the The Bank of England confirmed at the Global Finance Summit in London that the first application of the digital pound will be wholesale, even as the US Federal Reserve plans to launch the FedNow system in July 2023.
According to Deputy Governor for Financial Stability Sir John CunliffeHThe private sector can operate the new interbank settlement system.
Wholesale digital pounds can use a new settlement system in real time
The private sector approach would use a single ledger with token reserves. An alternative approach would pair distributed ledgers with the Bank of England’s real-time gross settlement system, due for release next year.
He said that although stablecoins provide efficiency in payments, most of them remain outside the scope of the rules applicable to commercial bank funds. Therefore, he says, banks cannot currently use it to settle transfers between themselves.
Cunliffe argued that the upcoming Financial Services and Markets Act would empower the Financial Conduct Authority to ensure best practice and market integrity.
He said that stablecoins must be backed by high-quality liquid assets because it will not be possible to provide insurance for stablecoin deposits. Stablecoin transactions are likely to be limited first to “avoid disruptive change that could threaten financial stability.” added.
Earlier this year, British Economy Minister Andrew Griffiths argue The Bank of England supported the wholesale stablecoin settlement feature.
Last year, Checkout.com pioneered a stablecoin settlement feature for indigenous cryptocurrency firms. Checkout.com will take funds from payment providers Visa or MasterCard. They later transfer the funds into a stablecoin for settlement with the merchant on the cryptocurrency payment rails.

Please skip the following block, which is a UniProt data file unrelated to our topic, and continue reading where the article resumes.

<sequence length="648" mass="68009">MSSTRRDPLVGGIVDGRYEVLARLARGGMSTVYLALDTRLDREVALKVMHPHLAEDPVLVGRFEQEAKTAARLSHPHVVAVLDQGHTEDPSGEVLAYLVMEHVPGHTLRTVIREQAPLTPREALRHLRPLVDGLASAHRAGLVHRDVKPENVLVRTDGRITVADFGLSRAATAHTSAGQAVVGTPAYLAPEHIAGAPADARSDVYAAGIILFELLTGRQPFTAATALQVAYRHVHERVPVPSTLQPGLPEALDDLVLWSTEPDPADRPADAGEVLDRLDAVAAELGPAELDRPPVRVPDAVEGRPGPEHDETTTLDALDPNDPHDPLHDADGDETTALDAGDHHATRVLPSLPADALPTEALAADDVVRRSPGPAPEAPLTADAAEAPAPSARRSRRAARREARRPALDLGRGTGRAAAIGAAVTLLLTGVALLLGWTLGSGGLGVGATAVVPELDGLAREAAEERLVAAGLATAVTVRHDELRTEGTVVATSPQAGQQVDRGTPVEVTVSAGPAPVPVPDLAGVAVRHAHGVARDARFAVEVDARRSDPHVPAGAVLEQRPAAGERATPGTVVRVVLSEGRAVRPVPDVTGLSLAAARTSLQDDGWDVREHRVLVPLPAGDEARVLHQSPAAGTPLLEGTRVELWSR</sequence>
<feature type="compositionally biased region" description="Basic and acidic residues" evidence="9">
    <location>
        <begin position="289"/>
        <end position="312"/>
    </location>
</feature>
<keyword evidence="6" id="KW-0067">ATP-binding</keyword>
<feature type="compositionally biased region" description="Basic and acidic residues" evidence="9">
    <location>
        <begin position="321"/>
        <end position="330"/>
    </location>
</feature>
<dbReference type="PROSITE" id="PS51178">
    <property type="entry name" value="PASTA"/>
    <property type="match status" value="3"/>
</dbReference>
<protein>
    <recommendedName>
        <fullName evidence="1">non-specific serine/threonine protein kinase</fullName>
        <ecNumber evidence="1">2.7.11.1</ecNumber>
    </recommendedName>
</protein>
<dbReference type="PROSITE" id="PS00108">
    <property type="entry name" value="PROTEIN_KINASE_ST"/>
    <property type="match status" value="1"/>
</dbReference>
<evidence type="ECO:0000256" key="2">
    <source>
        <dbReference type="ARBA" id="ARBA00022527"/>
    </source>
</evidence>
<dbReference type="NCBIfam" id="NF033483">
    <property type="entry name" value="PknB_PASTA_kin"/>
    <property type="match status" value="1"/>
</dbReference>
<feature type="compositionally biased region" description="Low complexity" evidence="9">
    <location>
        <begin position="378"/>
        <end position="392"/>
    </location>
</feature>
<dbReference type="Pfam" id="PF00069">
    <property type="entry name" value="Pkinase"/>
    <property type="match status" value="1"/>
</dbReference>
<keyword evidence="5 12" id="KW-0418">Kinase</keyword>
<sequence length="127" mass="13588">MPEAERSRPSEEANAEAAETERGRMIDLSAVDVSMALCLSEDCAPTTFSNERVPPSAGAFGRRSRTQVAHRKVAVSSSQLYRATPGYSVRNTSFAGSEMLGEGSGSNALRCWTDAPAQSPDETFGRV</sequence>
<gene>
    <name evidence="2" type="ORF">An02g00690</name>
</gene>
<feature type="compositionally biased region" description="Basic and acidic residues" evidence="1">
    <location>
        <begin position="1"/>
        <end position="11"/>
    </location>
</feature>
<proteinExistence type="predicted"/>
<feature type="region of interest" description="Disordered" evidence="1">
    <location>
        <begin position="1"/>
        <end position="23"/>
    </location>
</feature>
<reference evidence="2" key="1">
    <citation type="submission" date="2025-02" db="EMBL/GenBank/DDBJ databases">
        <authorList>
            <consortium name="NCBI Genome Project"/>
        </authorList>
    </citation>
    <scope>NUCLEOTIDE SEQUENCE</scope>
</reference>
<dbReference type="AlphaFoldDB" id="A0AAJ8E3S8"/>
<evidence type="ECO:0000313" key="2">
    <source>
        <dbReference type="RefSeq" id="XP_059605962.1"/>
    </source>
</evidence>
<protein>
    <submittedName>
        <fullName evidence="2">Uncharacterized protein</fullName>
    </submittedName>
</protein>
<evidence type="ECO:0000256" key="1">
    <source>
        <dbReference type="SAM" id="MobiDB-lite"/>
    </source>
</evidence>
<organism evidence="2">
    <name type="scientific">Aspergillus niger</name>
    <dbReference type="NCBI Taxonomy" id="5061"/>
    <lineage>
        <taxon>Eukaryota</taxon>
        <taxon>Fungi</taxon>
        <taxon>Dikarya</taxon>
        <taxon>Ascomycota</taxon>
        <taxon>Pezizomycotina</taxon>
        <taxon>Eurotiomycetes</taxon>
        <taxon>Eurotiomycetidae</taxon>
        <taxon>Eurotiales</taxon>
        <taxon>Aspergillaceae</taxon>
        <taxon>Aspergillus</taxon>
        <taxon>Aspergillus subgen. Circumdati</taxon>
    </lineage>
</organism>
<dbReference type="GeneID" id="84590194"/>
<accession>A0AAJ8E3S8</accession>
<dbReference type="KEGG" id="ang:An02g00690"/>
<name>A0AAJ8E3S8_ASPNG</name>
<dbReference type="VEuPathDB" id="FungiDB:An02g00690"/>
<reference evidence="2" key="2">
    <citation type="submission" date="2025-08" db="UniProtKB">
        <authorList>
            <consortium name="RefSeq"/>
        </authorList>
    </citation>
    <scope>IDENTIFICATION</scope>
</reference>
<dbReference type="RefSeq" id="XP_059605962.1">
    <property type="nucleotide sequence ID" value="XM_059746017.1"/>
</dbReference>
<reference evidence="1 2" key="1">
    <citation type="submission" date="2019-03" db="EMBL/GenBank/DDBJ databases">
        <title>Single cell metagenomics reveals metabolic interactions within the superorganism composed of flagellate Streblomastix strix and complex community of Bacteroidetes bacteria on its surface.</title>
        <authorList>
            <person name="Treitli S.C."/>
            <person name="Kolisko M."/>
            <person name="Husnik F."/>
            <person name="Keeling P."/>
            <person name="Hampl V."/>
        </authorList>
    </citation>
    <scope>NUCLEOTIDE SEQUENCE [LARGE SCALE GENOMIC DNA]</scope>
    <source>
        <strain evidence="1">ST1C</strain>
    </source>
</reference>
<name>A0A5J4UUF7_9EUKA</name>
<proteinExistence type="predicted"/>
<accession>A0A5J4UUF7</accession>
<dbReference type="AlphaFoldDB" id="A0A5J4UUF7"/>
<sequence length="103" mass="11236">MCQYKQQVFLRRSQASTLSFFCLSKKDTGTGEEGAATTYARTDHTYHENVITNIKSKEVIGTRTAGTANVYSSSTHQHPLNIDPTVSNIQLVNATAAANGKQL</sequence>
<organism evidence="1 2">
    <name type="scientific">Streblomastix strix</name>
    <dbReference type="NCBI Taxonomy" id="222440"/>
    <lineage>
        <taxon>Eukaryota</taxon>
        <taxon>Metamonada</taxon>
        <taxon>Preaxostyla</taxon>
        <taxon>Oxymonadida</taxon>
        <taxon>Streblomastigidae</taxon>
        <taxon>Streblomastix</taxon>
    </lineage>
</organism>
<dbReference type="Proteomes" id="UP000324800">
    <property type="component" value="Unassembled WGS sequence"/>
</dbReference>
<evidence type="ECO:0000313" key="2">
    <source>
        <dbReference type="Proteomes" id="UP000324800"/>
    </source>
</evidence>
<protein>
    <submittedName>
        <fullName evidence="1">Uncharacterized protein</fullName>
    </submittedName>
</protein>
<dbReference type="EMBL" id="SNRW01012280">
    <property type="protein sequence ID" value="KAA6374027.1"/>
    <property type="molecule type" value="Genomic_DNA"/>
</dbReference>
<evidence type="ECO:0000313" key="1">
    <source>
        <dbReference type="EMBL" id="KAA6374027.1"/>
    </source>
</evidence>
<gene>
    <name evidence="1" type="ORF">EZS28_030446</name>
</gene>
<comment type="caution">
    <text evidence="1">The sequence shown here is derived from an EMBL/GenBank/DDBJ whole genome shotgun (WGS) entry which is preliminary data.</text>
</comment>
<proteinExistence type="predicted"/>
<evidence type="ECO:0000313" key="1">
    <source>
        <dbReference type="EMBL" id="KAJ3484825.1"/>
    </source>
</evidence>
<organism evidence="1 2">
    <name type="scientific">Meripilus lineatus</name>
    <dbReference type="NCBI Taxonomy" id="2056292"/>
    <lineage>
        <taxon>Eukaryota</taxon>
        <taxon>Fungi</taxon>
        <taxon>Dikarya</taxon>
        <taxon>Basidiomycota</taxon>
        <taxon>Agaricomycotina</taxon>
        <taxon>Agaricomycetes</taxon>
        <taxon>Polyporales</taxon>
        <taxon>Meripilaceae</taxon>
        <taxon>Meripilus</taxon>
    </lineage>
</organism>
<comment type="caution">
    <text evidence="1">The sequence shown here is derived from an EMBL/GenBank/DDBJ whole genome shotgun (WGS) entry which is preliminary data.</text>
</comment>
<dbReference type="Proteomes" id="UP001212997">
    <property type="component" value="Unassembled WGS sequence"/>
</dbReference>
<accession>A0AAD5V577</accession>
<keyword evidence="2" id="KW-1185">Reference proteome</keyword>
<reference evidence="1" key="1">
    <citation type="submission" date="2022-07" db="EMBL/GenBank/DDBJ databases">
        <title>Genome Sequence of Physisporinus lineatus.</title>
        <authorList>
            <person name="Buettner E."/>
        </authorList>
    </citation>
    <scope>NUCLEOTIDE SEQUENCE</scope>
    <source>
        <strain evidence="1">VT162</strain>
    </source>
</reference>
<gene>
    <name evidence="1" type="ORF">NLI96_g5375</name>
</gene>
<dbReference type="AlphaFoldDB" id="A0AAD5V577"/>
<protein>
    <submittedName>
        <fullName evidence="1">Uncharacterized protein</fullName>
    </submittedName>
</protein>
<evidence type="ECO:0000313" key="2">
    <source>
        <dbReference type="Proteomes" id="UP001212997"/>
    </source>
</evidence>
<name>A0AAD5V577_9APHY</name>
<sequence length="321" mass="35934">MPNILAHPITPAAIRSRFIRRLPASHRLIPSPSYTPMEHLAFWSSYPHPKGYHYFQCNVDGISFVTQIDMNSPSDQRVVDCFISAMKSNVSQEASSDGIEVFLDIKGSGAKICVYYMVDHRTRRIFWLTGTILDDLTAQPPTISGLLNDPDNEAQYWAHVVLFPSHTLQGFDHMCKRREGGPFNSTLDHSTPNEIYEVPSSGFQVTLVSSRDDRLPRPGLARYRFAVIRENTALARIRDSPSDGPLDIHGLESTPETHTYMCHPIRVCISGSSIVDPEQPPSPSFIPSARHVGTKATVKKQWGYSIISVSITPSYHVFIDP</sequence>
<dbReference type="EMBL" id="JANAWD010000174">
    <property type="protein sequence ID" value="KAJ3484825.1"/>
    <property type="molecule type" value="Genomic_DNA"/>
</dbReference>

CEO Jess Houlgrave admitted that the feature was mainly enabled for B2B transactions with suppliers.
“I don’t think it will take over the push industry,” she admitted.
Crypto companies are not getting any fun while the FSM bill is in limbo
Until the Federated States of Micronesia bill becomes law, it appears that crypto companies are locked in a token war with the UK’s financial watchdog.
Only 41 out of 300 companies have met the FCA’s anti-money laundering requirements and officially secured registration. The reasons cited for rejection include insufficient liquidity and risk management.
The FCA’s Director of Payments, Matthew Long, also said the current cost of living crisis in the UK increases the risk of harm to consumers. He was critical of companies that did not engage in stress testing or scenario planning.
at FCA threatened Crypto companies with penalties and shutdowns for non-compliance.
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